Hem How do vaccinations work? Herd immunity and the spread of infections

How do vaccinations work? Herd immunity and the spread of infections

This post is also available in: Svenska

Vaccination works in two ways. One, every person who receive vaccines become immune to the disease they are vaccinated against. Two, vaccinations protect the society through herd immunity. The immunity developed from vaccinations provides protection for that individual against the disease, while herd immunity prevents infectious diseases from spreading in society.

Learn more about flock immunity by watching this video

Immunity for those vaccinated

Vaccination provides the vaccinated person with protection against getting sick when they later encounter an infection. For some vaccines, one dose is sufficient for protection. While for other vaccines, several doses are required. Sometimes you need to get booster doses, for long-term protection.

The immune system creates immunity, that is, the protection against getting sick from the infection.

Read more about how vaccines give immunity by stimulating the immune system

Herd immunity

When a person cannot become sick from an infection, then that person cannot spread the infection to others. So, when you vaccinate large parts of a population, the infection cannot spread. This herd immunity becomes a very important part of vaccination protection.

If a mother was vaccinated, they provide some vaccination protection to the newborn baby. But that protection disappears during the first few months of life. Therefore, infants will always be susceptible to infections before they have had time to receive their vaccination protection. In a well-vaccinated population, we protect infants through herd immunity.

Read about how a baby’s immune system works – about breastfeeding and antibodies

Live vaccines (eg. measles and chickenpox vaccines) cannot be given to people with very severely compromised immune systems. Their immune system can be very severely compromised through cancer treatment or treatment for certain autoimmune diseases. Some people are born with severe immunodeficiency. These people will not only be unprotected against measles, but exposure to the disease will put them at high risk of becoming extra ill . Herd immunity protects them.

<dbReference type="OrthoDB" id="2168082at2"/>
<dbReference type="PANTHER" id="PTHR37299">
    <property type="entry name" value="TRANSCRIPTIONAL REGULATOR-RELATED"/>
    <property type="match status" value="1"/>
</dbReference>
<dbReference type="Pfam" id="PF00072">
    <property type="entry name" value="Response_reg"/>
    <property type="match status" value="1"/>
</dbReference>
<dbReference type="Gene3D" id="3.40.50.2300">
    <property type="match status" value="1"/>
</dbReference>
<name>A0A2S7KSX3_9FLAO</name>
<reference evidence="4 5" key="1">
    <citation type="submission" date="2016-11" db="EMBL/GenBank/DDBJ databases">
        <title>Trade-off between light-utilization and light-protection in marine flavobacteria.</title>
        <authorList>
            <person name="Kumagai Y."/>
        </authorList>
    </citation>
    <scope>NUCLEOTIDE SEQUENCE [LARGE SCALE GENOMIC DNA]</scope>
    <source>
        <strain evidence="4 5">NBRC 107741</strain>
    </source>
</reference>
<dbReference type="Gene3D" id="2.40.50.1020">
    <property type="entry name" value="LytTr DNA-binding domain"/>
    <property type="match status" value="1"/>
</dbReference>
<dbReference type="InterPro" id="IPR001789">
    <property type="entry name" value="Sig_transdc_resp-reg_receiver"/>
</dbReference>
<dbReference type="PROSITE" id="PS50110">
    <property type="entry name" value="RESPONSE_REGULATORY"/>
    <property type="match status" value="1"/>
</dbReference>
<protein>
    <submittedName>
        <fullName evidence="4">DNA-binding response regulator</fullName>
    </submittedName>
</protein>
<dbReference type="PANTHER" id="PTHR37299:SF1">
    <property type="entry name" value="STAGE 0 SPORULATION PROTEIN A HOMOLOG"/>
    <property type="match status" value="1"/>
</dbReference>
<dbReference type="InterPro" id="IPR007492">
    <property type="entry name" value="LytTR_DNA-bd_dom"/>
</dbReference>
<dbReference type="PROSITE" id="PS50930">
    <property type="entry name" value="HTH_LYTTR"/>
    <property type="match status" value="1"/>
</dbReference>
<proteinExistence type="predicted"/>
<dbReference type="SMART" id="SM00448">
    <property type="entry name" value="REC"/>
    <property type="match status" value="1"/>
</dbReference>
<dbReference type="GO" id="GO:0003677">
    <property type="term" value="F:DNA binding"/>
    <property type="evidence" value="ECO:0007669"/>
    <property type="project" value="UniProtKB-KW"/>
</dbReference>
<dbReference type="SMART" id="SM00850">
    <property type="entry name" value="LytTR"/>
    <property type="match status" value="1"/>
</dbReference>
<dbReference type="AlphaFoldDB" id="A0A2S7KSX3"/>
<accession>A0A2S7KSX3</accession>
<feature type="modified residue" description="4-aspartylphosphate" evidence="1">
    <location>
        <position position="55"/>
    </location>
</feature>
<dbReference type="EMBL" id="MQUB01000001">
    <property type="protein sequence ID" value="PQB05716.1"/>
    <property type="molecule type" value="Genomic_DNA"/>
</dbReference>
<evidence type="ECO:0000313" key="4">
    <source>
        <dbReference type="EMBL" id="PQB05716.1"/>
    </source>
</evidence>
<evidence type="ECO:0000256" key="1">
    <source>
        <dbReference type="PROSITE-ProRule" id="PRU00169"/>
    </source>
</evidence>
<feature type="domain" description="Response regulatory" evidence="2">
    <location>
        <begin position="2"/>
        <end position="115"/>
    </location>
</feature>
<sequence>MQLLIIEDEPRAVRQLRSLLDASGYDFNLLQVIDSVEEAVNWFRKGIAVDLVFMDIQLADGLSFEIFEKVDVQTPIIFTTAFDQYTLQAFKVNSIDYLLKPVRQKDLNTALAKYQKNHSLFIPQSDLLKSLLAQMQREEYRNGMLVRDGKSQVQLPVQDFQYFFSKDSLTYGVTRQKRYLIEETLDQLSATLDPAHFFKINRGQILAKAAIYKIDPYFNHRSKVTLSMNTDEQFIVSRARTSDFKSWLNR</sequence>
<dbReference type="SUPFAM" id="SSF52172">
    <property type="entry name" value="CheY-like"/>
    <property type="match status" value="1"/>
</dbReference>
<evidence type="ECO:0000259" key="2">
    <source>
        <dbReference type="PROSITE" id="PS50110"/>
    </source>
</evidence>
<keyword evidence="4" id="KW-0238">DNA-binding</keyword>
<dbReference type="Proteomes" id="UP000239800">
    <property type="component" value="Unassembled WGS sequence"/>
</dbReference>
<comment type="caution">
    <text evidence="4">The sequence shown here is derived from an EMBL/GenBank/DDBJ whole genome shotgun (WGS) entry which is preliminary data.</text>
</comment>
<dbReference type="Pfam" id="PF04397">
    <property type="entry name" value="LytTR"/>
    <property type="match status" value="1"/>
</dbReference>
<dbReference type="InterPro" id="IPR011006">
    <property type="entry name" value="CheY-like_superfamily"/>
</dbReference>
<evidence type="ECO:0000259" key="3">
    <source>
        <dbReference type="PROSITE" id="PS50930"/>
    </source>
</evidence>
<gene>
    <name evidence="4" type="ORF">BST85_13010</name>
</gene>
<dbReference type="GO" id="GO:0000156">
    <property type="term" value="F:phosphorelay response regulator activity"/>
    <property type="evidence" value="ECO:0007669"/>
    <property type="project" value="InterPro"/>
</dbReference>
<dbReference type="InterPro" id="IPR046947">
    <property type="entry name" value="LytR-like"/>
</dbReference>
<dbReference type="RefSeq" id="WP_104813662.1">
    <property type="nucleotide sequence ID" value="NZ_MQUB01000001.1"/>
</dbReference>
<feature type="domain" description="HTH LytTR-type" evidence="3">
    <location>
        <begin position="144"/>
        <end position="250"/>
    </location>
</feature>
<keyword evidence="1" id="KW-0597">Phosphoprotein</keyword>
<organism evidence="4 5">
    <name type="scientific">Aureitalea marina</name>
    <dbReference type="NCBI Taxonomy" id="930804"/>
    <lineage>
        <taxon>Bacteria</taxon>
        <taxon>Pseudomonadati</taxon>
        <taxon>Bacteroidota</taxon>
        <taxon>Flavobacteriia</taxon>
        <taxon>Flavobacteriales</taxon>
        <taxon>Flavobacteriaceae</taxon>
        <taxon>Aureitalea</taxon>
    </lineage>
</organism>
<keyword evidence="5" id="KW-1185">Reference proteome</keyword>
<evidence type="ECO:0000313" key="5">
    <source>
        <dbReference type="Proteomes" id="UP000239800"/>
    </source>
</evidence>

Eradicating a disease

Herd immunity makes it possible to eradicate certain infectious viral diseases. Viruses cannot live by themselves, they must always live in a host. So if you vaccinate large populations, then most people will be immune to the virus, and therefore the virus will not be able to find a host to live in. Thus you eradicate the disease. This is applicable to diseases where humans are the only host. Smallpox became extinct by worldwide vaccination.

Polio is close to extinction, but as terror groups have prevented vaccination in some areas of North Africa, the disease continues there. A few decades ago, there was hope of eradicating measles. Unfortunately though, we have seen many major outbreaks in both Europe and the United States in recent years. These outbreaks usually start from countries where there has been poor vaccination protection or groups of people who have been opposed to vaccination and thus opted out of it. In these groups there is no herd immunity and therefore the disease can spread.

Everyone must have their own protection against Tetanus

Tetanus is a deadly and painful bacterial disease in which the bacteria live in soil. There is no herd immunity. Therefore everyone must be given their own protection against tetanus. Children receive protection against tetanus with the three-month vaccine in accordance to the Swedish National Immunization Program.

Read more about the three month vaccine against tetanus, whooping cough etc

Read more:

Read more about how vaccines work on the immune system

Read about how a baby’s immune system works – about breastfeeding and antibodies

What do vaccines contain? Aluminium, formaldehyde or mercury?

To vaccinate or not to vaccinate? About vaccinations for babies

Read more about the MMR vaccine against measles

Read more about HPV Vaccine against cervical cancer

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